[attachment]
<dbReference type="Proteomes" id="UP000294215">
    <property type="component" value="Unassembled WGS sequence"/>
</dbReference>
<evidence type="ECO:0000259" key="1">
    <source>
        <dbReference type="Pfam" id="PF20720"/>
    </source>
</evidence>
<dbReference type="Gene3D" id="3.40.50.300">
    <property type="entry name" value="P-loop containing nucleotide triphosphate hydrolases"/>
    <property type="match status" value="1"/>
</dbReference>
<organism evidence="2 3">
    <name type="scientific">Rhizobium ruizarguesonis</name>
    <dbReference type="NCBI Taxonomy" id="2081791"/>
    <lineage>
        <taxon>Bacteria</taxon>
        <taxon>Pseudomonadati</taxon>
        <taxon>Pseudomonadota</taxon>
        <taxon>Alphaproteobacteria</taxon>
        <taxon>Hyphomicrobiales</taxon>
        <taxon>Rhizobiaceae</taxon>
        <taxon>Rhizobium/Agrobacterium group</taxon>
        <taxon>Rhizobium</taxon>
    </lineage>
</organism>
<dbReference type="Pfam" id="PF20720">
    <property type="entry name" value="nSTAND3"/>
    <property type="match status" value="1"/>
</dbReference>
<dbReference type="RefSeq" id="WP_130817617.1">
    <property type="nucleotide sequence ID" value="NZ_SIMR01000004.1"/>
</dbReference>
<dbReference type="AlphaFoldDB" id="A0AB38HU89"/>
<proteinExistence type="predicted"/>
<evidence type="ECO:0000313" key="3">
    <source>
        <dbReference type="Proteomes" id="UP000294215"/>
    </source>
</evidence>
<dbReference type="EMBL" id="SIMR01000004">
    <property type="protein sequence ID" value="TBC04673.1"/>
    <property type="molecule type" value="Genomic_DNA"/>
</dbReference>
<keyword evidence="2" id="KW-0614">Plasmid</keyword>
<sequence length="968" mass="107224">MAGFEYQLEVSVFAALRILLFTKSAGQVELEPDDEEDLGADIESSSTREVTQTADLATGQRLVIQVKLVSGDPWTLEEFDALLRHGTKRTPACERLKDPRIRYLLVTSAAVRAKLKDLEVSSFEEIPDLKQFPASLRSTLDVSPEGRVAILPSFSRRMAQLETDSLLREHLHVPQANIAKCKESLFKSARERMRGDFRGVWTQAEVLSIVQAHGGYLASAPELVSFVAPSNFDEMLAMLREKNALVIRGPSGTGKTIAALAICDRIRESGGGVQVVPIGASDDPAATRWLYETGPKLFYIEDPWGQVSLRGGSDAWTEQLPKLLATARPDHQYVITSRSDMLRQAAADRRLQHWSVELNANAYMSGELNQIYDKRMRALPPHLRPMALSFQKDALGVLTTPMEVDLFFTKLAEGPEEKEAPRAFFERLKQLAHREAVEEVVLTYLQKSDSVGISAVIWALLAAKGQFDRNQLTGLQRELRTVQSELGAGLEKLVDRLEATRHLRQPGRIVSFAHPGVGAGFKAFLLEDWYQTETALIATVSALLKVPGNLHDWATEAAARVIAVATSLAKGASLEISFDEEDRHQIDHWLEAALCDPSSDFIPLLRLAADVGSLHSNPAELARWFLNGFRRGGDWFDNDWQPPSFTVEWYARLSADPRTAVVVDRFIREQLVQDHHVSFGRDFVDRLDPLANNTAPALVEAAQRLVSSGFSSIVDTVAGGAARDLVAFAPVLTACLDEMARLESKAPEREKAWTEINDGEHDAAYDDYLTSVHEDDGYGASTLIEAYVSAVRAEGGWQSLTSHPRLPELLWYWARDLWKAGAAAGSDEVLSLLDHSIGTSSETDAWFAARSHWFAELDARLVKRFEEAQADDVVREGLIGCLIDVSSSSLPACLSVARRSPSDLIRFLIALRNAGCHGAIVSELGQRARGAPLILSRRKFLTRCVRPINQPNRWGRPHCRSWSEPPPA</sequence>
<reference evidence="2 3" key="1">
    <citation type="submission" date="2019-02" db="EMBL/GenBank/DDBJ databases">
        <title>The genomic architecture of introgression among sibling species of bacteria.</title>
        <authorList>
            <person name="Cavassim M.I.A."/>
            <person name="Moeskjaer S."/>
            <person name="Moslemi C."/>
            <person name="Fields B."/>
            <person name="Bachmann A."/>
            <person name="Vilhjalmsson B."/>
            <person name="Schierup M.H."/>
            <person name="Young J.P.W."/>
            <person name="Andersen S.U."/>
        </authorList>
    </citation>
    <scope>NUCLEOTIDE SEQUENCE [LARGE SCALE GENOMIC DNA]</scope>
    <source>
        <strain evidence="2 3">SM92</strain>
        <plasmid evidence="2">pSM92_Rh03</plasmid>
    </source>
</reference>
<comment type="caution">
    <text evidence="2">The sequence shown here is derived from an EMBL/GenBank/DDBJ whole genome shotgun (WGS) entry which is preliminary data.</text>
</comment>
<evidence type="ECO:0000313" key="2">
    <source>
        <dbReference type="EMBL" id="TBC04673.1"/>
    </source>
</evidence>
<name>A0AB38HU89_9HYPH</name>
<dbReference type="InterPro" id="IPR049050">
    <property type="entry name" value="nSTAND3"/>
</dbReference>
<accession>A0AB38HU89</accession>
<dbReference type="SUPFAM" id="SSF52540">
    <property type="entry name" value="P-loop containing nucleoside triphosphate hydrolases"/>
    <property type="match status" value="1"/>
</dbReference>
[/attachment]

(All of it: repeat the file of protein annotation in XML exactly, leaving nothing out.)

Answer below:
<dbReference type="Proteomes" id="UP000294215">
    <property type="component" value="Unassembled WGS sequence"/>
</dbReference>
<evidence type="ECO:0000259" key="1">
    <source>
        <dbReference type="Pfam" id="PF20720"/>
    </source>
</evidence>
<dbReference type="Gene3D" id="3.40.50.300">
    <property type="entry name" value="P-loop containing nucleotide triphosphate hydrolases"/>
    <property type="match status" value="1"/>
</dbReference>
<organism evidence="2 3">
    <name type="scientific">Rhizobium ruizarguesonis</name>
    <dbReference type="NCBI Taxonomy" id="2081791"/>
    <lineage>
        <taxon>Bacteria</taxon>
        <taxon>Pseudomonadati</taxon>
        <taxon>Pseudomonadota</taxon>
        <taxon>Alphaproteobacteria</taxon>
        <taxon>Hyphomicrobiales</taxon>
        <taxon>Rhizobiaceae</taxon>
        <taxon>Rhizobium/Agrobacterium group</taxon>
        <taxon>Rhizobium</taxon>
    </lineage>
</organism>
<dbReference type="Pfam" id="PF20720">
    <property type="entry name" value="nSTAND3"/>
    <property type="match status" value="1"/>
</dbReference>
<dbReference type="RefSeq" id="WP_130817617.1">
    <property type="nucleotide sequence ID" value="NZ_SIMR01000004.1"/>
</dbReference>
<dbReference type="AlphaFoldDB" id="A0AB38HU89"/>
<proteinExistence type="predicted"/>
<evidence type="ECO:0000313" key="3">
    <source>
        <dbReference type="Proteomes" id="UP000294215"/>
    </source>
</evidence>
<dbReference type="EMBL" id="SIMR01000004">
    <property type="protein sequence ID" value="TBC04673.1"/>
    <property type="molecule type" value="Genomic_DNA"/>
</dbReference>
<keyword evidence="2" id="KW-0614">Plasmid</keyword>
<sequence length="968" mass="107224">MAGFEYQLEVSVFAALRILLFTKSAGQVELEPDDEEDLGADIESSSTREVTQTADLATGQRLVIQVKLVSGDPWTLEEFDALLRHGTKRTPACERLKDPRIRYLLVTSAAVRAKLKDLEVSSFEEIPDLKQFPASLRSTLDVSPEGRVAILPSFSRRMAQLETDSLLREHLHVPQANIAKCKESLFKSARERMRGDFRGVWTQAEVLSIVQAHGGYLASAPELVSFVAPSNFDEMLAMLREKNALVIRGPSGTGKTIAALAICDRIRESGGGVQVVPIGASDDPAATRWLYETGPKLFYIEDPWGQVSLRGGSDAWTEQLPKLLATARPDHQYVITSRSDMLRQAAADRRLQHWSVELNANAYMSGELNQIYDKRMRALPPHLRPMALSFQKDALGVLTTPMEVDLFFTKLAEGPEEKEAPRAFFERLKQLAHREAVEEVVLTYLQKSDSVGISAVIWALLAAKGQFDRNQLTGLQRELRTVQSELGAGLEKLVDRLEATRHLRQPGRIVSFAHPGVGAGFKAFLLEDWYQTETALIATVSALLKVPGNLHDWATEAAARVIAVATSLAKGASLEISFDEEDRHQIDHWLEAALCDPSSDFIPLLRLAADVGSLHSNPAELARWFLNGFRRGGDWFDNDWQPPSFTVEWYARLSADPRTAVVVDRFIREQLVQDHHVSFGRDFVDRLDPLANNTAPALVEAAQRLVSSGFSSIVDTVAGGAARDLVAFAPVLTACLDEMARLESKAPEREKAWTEINDGEHDAAYDDYLTSVHEDDGYGASTLIEAYVSAVRAEGGWQSLTSHPRLPELLWYWARDLWKAGAAAGSDEVLSLLDHSIGTSSETDAWFAARSHWFAELDARLVKRFEEAQADDVVREGLIGCLIDVSSSSLPACLSVARRSPSDLIRFLIALRNAGCHGAIVSELGQRARGAPLILSRRKFLTRCVRPINQPNRWGRPHCRSWSEPPPA</sequence>
<reference evidence="2 3" key="1">
    <citation type="submission" date="2019-02" db="EMBL/GenBank/DDBJ databases">
        <title>The genomic architecture of introgression among sibling species of bacteria.</title>
        <authorList>
            <person name="Cavassim M.I.A."/>
            <person name="Moeskjaer S."/>
            <person name="Moslemi C."/>
            <person name="Fields B."/>
            <person name="Bachmann A."/>
            <person name="Vilhjalmsson B."/>
            <person name="Schierup M.H."/>
            <person name="Young J.P.W."/>
            <person name="Andersen S.U."/>
        </authorList>
    </citation>
    <scope>NUCLEOTIDE SEQUENCE [LARGE SCALE GENOMIC DNA]</scope>
    <source>
        <strain evidence="2 3">SM92</strain>
        <plasmid evidence="2">pSM92_Rh03</plasmid>
    </source>
</reference>
<comment type="caution">
    <text evidence="2">The sequence shown here is derived from an EMBL/GenBank/DDBJ whole genome shotgun (WGS) entry which is preliminary data.</text>
</comment>
<evidence type="ECO:0000313" key="2">
    <source>
        <dbReference type="EMBL" id="TBC04673.1"/>
    </source>
</evidence>
<name>A0AB38HU89_9HYPH</name>
<dbReference type="InterPro" id="IPR049050">
    <property type="entry name" value="nSTAND3"/>
</dbReference>
<accession>A0AB38HU89</accession>
<dbReference type="SUPFAM" id="SSF52540">
    <property type="entry name" value="P-loop containing nucleoside triphosphate hydrolases"/>
    <property type="match status" value="1"/>
</dbReference>